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Phrasal Verbs with TAKE

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Can you smell it? It is probably the Christmas! We are just 2 days away from the day in which we enjoy presents, food and family. We are going on holidays and what best way to say goodbye to this year than ending up talking about collocations?

 I know you all have a passion for phrasal verbs (Am I right?) and so today we are talking about another verb very popular among prepositions: TAKE.

The combinations with this phrasal verb are varied too and, because we could not put all of them, I am choosing my favourite 5 to explain and give you some examples of contexts where you can use them.

Take after

If you look like you mother, father or any other relatives, you can use this verb to refer to it. It can be used for both personality and physical appearance similarity.
“People say I take after my father because we have the same eyes”

“You are so stubborn! You take after your sister”

david bekcham and celebrities

Take off

This is a verb that drives my students crazy, as it has different meanings depending on the context. The first use we can apply is when we talk about flying; let’s have a look at an example:
“What time does your plane take off?”

“When the plane takes off, I need to close my eyes”

plane going up.jpg

It can also be used when we want to say something is very popular:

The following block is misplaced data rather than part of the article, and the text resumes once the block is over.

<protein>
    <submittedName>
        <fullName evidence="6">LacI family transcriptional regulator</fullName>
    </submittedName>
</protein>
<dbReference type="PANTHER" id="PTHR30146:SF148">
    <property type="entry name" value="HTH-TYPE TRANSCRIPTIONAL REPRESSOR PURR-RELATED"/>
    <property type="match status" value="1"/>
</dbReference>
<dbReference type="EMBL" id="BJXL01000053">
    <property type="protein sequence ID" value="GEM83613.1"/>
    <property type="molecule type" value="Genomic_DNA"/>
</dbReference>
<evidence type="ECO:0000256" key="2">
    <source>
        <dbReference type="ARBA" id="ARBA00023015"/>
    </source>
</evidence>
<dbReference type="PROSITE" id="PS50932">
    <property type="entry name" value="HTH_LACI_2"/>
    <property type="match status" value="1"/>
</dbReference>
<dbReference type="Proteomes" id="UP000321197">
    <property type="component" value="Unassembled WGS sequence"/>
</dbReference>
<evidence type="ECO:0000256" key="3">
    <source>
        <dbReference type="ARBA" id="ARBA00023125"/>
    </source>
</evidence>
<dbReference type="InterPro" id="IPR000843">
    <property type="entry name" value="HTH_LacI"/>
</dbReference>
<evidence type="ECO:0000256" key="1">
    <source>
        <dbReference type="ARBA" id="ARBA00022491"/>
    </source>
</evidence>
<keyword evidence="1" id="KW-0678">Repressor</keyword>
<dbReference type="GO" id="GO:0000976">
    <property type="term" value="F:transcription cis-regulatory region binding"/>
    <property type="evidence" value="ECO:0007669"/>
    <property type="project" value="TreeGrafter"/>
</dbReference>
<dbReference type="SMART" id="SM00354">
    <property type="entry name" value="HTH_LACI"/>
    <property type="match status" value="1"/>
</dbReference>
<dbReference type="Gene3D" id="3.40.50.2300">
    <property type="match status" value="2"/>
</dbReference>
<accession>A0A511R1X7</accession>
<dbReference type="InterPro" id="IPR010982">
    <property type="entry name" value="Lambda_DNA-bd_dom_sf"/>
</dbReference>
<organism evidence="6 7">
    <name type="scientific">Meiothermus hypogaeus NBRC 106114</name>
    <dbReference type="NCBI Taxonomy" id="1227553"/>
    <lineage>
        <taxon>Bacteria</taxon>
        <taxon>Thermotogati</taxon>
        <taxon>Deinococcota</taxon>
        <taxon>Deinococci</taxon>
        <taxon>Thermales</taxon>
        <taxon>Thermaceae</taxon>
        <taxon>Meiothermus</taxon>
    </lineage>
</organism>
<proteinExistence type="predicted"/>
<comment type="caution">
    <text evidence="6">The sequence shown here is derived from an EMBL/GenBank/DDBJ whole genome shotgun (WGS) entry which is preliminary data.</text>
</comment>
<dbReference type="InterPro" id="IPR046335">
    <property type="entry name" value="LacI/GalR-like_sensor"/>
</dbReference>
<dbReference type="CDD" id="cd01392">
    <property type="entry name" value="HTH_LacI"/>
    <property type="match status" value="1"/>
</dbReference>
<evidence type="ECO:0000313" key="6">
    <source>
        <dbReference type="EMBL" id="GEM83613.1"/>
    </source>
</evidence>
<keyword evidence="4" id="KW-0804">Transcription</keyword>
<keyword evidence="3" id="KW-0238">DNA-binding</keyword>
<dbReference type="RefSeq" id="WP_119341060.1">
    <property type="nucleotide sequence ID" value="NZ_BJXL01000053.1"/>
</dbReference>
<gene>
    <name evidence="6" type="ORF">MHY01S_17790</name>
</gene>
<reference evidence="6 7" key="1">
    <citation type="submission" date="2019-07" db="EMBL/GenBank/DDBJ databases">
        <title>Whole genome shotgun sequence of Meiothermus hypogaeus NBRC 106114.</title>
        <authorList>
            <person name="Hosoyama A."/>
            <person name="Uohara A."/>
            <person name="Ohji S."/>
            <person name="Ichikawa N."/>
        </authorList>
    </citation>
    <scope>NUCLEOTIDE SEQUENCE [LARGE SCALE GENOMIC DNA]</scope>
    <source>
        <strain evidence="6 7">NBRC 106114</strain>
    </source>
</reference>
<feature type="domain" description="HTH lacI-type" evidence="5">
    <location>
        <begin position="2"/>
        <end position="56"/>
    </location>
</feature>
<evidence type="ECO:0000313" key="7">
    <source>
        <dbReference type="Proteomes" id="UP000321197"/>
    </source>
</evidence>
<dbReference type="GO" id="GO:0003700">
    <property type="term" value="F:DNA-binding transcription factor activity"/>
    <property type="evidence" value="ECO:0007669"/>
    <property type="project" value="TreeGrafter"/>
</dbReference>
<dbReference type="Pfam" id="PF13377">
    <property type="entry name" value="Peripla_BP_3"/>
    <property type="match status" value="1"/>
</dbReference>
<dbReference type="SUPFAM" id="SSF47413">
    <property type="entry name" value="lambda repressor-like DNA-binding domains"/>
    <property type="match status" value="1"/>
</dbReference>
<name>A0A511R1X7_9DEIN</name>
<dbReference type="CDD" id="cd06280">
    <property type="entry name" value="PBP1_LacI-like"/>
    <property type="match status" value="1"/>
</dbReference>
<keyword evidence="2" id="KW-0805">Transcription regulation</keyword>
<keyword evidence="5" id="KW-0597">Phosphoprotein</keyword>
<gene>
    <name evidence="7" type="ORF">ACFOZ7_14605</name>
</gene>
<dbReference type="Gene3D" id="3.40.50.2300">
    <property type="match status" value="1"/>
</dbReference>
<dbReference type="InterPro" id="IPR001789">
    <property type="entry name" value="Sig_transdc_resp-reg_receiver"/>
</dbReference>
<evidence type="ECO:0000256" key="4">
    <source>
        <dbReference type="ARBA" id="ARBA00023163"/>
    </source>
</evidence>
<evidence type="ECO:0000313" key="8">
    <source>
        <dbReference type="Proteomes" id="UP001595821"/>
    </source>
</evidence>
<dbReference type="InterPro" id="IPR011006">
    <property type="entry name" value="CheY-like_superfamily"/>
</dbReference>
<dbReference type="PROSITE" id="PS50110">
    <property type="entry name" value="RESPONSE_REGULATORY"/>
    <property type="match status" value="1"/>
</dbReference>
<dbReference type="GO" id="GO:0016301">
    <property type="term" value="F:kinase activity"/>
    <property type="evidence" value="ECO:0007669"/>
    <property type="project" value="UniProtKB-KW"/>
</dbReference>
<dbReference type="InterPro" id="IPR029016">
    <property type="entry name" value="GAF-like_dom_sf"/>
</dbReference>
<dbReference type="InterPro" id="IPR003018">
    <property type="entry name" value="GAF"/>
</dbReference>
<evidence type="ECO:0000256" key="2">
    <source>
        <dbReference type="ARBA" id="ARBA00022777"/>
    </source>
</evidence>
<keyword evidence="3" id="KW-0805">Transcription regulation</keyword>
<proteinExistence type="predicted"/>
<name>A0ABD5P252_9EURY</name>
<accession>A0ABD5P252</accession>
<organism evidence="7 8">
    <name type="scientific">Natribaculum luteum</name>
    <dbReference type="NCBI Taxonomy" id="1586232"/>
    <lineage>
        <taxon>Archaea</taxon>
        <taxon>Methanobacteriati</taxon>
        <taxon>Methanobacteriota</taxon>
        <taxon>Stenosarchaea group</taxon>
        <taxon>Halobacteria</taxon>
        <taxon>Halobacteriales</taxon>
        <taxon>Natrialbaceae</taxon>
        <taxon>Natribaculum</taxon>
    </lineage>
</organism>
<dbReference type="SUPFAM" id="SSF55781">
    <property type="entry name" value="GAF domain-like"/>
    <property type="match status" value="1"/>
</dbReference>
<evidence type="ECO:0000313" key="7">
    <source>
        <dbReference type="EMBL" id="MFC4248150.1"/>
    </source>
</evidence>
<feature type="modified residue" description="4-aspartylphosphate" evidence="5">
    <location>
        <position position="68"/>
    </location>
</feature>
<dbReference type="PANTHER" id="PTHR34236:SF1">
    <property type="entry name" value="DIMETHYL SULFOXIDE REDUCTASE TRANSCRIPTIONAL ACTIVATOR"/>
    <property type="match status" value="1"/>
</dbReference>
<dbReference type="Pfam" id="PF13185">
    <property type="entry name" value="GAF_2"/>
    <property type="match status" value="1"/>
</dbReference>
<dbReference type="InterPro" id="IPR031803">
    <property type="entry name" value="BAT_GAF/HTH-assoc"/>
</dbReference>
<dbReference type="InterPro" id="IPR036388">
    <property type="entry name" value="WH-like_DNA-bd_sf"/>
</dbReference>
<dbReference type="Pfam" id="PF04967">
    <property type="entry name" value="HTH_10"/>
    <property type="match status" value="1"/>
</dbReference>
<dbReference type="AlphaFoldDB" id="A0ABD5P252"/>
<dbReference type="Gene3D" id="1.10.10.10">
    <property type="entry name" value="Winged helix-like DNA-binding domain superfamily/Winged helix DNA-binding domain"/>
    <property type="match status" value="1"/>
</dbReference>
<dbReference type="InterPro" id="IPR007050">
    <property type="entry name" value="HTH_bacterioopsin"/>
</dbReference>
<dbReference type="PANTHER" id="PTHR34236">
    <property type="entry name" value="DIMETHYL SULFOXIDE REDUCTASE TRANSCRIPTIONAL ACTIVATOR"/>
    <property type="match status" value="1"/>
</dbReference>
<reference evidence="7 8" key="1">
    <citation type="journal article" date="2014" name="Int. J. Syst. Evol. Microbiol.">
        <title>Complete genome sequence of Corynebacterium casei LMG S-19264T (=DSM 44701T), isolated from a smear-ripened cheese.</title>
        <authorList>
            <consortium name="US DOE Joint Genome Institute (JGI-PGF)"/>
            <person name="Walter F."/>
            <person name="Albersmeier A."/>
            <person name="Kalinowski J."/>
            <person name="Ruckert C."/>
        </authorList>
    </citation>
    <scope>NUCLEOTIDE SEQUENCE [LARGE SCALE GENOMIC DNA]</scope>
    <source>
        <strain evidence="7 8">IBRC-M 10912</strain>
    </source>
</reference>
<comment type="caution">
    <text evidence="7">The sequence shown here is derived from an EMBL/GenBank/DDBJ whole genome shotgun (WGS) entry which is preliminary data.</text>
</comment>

“Star Wars has really taken off the most watched films’ list of this year”

Las but not least, you can use this phrasal verb if you have to leave a place quickly:
“I’m sorry; I have to take off to prepare my luggage for tomorrow’s trip”

Take up

Are you looking forward to starting a new hobby this year as part of your New Year’s resolutions? Then, you can totally include this phrasal verb in your sentences if you want to say you are starting a new activity.
“I’m going to take up boxing in January because I want to start exercising”

reading writing photography


Take on

Are you looking for a new job this next year? If so, you are looking for people to hire or employ you, which is what this phrasal verb means.
“The bookshop is taking on new staff because they opened more branches”


Take something out on someone

This phrasal verb doesn’t have 1 preposition but 2! It is an expression that we use when we are angry about something and we blame someone or get upset with someone as a consequence.
“Hey, I know your team lost the match but don’t take it out in me. It is not my fault!”

two people shout

Now you know some more vocabulary that you can use in your day to day conversations.

I would love to see your comments about any other phrasal verbs you know, so please do so by writing below!